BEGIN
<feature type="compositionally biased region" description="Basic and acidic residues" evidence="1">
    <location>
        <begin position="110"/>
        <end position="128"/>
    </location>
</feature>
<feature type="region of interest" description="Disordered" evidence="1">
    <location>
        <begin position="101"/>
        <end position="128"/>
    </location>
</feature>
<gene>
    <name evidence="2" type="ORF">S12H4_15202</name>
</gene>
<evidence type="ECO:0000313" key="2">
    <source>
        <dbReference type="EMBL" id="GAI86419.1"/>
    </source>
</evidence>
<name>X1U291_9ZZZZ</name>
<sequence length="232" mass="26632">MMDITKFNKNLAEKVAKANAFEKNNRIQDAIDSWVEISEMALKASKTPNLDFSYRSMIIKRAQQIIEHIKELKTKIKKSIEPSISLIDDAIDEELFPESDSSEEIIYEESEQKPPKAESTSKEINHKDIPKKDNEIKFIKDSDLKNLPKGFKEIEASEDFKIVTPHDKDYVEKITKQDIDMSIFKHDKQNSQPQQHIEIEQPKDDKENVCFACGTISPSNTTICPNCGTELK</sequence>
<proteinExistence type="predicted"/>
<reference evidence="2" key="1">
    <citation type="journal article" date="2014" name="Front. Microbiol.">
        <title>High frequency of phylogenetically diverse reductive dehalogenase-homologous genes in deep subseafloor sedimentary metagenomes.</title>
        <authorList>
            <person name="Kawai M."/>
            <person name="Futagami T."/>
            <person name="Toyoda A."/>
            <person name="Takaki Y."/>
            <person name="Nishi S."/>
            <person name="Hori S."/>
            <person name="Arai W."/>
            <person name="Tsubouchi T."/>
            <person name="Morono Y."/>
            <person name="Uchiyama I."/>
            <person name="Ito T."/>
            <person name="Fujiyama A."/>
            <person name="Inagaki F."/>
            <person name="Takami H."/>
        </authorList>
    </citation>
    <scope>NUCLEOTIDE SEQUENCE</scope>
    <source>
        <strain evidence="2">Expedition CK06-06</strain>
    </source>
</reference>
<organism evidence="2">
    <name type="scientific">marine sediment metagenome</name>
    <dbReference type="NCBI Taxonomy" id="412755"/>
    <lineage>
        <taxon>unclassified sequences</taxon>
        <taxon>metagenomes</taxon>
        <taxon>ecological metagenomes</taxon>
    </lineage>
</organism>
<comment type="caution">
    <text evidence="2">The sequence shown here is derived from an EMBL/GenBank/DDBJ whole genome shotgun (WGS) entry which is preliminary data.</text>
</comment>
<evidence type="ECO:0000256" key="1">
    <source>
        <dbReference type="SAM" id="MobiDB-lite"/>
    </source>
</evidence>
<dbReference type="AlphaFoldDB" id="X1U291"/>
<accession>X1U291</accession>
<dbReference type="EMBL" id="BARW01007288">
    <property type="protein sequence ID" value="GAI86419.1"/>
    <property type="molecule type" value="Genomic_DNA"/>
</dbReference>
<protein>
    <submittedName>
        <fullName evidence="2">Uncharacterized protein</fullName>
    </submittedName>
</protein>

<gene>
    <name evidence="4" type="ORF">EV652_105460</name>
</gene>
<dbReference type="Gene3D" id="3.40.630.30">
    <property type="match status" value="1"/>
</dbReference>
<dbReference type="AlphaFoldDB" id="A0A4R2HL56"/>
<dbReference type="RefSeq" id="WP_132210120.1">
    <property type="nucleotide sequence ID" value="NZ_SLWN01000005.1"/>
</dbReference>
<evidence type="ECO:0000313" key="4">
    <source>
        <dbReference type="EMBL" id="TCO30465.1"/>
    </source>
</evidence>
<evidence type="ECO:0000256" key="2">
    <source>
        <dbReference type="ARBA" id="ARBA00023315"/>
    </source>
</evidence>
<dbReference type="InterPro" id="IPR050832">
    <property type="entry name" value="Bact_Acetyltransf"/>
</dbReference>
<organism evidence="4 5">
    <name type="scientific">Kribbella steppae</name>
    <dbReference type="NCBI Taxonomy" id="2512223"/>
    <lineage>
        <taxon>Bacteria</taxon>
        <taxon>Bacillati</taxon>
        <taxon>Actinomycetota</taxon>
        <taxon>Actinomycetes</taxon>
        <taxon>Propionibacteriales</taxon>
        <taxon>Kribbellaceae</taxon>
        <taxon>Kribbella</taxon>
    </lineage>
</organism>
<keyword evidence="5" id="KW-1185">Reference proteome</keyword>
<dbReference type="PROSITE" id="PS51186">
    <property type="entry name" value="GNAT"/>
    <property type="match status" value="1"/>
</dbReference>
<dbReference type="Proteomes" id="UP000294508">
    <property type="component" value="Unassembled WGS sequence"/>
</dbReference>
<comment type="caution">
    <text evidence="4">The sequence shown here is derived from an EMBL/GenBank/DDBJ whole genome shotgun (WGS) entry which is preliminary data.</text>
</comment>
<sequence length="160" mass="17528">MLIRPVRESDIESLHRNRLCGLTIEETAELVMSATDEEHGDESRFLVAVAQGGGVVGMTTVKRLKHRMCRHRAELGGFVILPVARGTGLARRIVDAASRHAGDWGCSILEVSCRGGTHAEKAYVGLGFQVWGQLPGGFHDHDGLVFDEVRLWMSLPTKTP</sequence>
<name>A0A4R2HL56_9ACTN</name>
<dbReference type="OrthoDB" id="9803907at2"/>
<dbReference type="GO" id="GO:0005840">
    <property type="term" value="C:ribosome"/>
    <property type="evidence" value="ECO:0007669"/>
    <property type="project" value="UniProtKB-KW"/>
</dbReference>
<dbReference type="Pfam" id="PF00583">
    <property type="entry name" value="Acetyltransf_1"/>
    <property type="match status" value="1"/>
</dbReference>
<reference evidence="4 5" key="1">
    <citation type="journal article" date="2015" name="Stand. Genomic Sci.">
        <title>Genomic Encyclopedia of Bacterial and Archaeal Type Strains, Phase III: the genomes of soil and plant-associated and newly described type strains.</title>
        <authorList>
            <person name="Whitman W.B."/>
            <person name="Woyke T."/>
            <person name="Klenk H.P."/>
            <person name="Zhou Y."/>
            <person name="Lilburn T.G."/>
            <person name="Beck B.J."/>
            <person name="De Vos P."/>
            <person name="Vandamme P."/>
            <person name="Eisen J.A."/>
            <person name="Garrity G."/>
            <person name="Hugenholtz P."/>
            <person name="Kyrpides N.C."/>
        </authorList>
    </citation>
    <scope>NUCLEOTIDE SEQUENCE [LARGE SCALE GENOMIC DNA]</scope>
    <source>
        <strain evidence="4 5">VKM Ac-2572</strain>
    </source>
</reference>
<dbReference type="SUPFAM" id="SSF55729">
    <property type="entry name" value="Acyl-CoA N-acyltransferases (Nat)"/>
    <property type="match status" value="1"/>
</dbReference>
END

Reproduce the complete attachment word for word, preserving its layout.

<feature type="compositionally biased region" description="Basic and acidic residues" evidence="1">
    <location>
        <begin position="110"/>
        <end position="128"/>
    </location>
</feature>
<feature type="region of interest" description="Disordered" evidence="1">
    <location>
        <begin position="101"/>
        <end position="128"/>
    </location>
</feature>
<gene>
    <name evidence="2" type="ORF">S12H4_15202</name>
</gene>
<evidence type="ECO:0000313" key="2">
    <source>
        <dbReference type="EMBL" id="GAI86419.1"/>
    </source>
</evidence>
<name>X1U291_9ZZZZ</name>
<sequence length="232" mass="26632">MMDITKFNKNLAEKVAKANAFEKNNRIQDAIDSWVEISEMALKASKTPNLDFSYRSMIIKRAQQIIEHIKELKTKIKKSIEPSISLIDDAIDEELFPESDSSEEIIYEESEQKPPKAESTSKEINHKDIPKKDNEIKFIKDSDLKNLPKGFKEIEASEDFKIVTPHDKDYVEKITKQDIDMSIFKHDKQNSQPQQHIEIEQPKDDKENVCFACGTISPSNTTICPNCGTELK</sequence>
<proteinExistence type="predicted"/>
<reference evidence="2" key="1">
    <citation type="journal article" date="2014" name="Front. Microbiol.">
        <title>High frequency of phylogenetically diverse reductive dehalogenase-homologous genes in deep subseafloor sedimentary metagenomes.</title>
        <authorList>
            <person name="Kawai M."/>
            <person name="Futagami T."/>
            <person name="Toyoda A."/>
            <person name="Takaki Y."/>
            <person name="Nishi S."/>
            <person name="Hori S."/>
            <person name="Arai W."/>
            <person name="Tsubouchi T."/>
            <person name="Morono Y."/>
            <person name="Uchiyama I."/>
            <person name="Ito T."/>
            <person name="Fujiyama A."/>
            <person name="Inagaki F."/>
            <person name="Takami H."/>
        </authorList>
    </citation>
    <scope>NUCLEOTIDE SEQUENCE</scope>
    <source>
        <strain evidence="2">Expedition CK06-06</strain>
    </source>
</reference>
<organism evidence="2">
    <name type="scientific">marine sediment metagenome</name>
    <dbReference type="NCBI Taxonomy" id="412755"/>
    <lineage>
        <taxon>unclassified sequences</taxon>
        <taxon>metagenomes</taxon>
        <taxon>ecological metagenomes</taxon>
    </lineage>
</organism>
<comment type="caution">
    <text evidence="2">The sequence shown here is derived from an EMBL/GenBank/DDBJ whole genome shotgun (WGS) entry which is preliminary data.</text>
</comment>
<evidence type="ECO:0000256" key="1">
    <source>
        <dbReference type="SAM" id="MobiDB-lite"/>
    </source>
</evidence>
<dbReference type="AlphaFoldDB" id="X1U291"/>
<accession>X1U291</accession>
<dbReference type="EMBL" id="BARW01007288">
    <property type="protein sequence ID" value="GAI86419.1"/>
    <property type="molecule type" value="Genomic_DNA"/>
</dbReference>
<protein>
    <submittedName>
        <fullName evidence="2">Uncharacterized protein</fullName>
    </submittedName>
</protein>

<gene>
    <name evidence="4" type="ORF">EV652_105460</name>
</gene>
<dbReference type="Gene3D" id="3.40.630.30">
    <property type="match status" value="1"/>
</dbReference>
<dbReference type="AlphaFoldDB" id="A0A4R2HL56"/>
<dbReference type="RefSeq" id="WP_132210120.1">
    <property type="nucleotide sequence ID" value="NZ_SLWN01000005.1"/>
</dbReference>
<evidence type="ECO:0000313" key="4">
    <source>
        <dbReference type="EMBL" id="TCO30465.1"/>
    </source>
</evidence>
<evidence type="ECO:0000256" key="2">
    <source>
        <dbReference type="ARBA" id="ARBA00023315"/>
    </source>
</evidence>
<dbReference type="InterPro" id="IPR050832">
    <property type="entry name" value="Bact_Acetyltransf"/>
</dbReference>
<organism evidence="4 5">
    <name type="scientific">Kribbella steppae</name>
    <dbReference type="NCBI Taxonomy" id="2512223"/>
    <lineage>
        <taxon>Bacteria</taxon>
        <taxon>Bacillati</taxon>
        <taxon>Actinomycetota</taxon>
        <taxon>Actinomycetes</taxon>
        <taxon>Propionibacteriales</taxon>
        <taxon>Kribbellaceae</taxon>
        <taxon>Kribbella</taxon>
    </lineage>
</organism>
<keyword evidence="5" id="KW-1185">Reference proteome</keyword>
<dbReference type="PROSITE" id="PS51186">
    <property type="entry name" value="GNAT"/>
    <property type="match status" value="1"/>
</dbReference>
<dbReference type="Proteomes" id="UP000294508">
    <property type="component" value="Unassembled WGS sequence"/>
</dbReference>
<comment type="caution">
    <text evidence="4">The sequence shown here is derived from an EMBL/GenBank/DDBJ whole genome shotgun (WGS) entry which is preliminary data.</text>
</comment>
<sequence length="160" mass="17528">MLIRPVRESDIESLHRNRLCGLTIEETAELVMSATDEEHGDESRFLVAVAQGGGVVGMTTVKRLKHRMCRHRAELGGFVILPVARGTGLARRIVDAASRHAGDWGCSILEVSCRGGTHAEKAYVGLGFQVWGQLPGGFHDHDGLVFDEVRLWMSLPTKTP</sequence>
<name>A0A4R2HL56_9ACTN</name>
<dbReference type="OrthoDB" id="9803907at2"/>
<dbReference type="GO" id="GO:0005840">
    <property type="term" value="C:ribosome"/>
    <property type="evidence" value="ECO:0007669"/>
    <property type="project" value="UniProtKB-KW"/>
</dbReference>
<dbReference type="Pfam" id="PF00583">
    <property type="entry name" value="Acetyltransf_1"/>
    <property type="match status" value="1"/>
</dbReference>
<reference evidence="4 5" key="1">
    <citation type="journal article" date="2015" name="Stand. Genomic Sci.">
        <title>Genomic Encyclopedia of Bacterial and Archaeal Type Strains, Phase III: the genomes of soil and plant-associated and newly described type strains.</title>
        <authorList>
            <person name="Whitman W.B."/>
            <person name="Woyke T."/>
            <person name="Klenk H.P."/>
            <person name="Zhou Y."/>
            <person name="Lilburn T.G."/>
            <person name="Beck B.J."/>
            <person name="De Vos P."/>
            <person name="Vandamme P."/>
            <person name="Eisen J.A."/>
            <person name="Garrity G."/>
            <person name="Hugenholtz P."/>
            <person name="Kyrpides N.C."/>
        </authorList>
    </citation>
    <scope>NUCLEOTIDE SEQUENCE [LARGE SCALE GENOMIC DNA]</scope>
    <source>
        <strain evidence="4 5">VKM Ac-2572</strain>
    </source>
</reference>
<dbReference type="SUPFAM" id="SSF55729">
    <property type="entry name" value="Acyl-CoA N-acyltransferases (Nat)"/>
    <property type="match status" value="1"/>
</dbReference>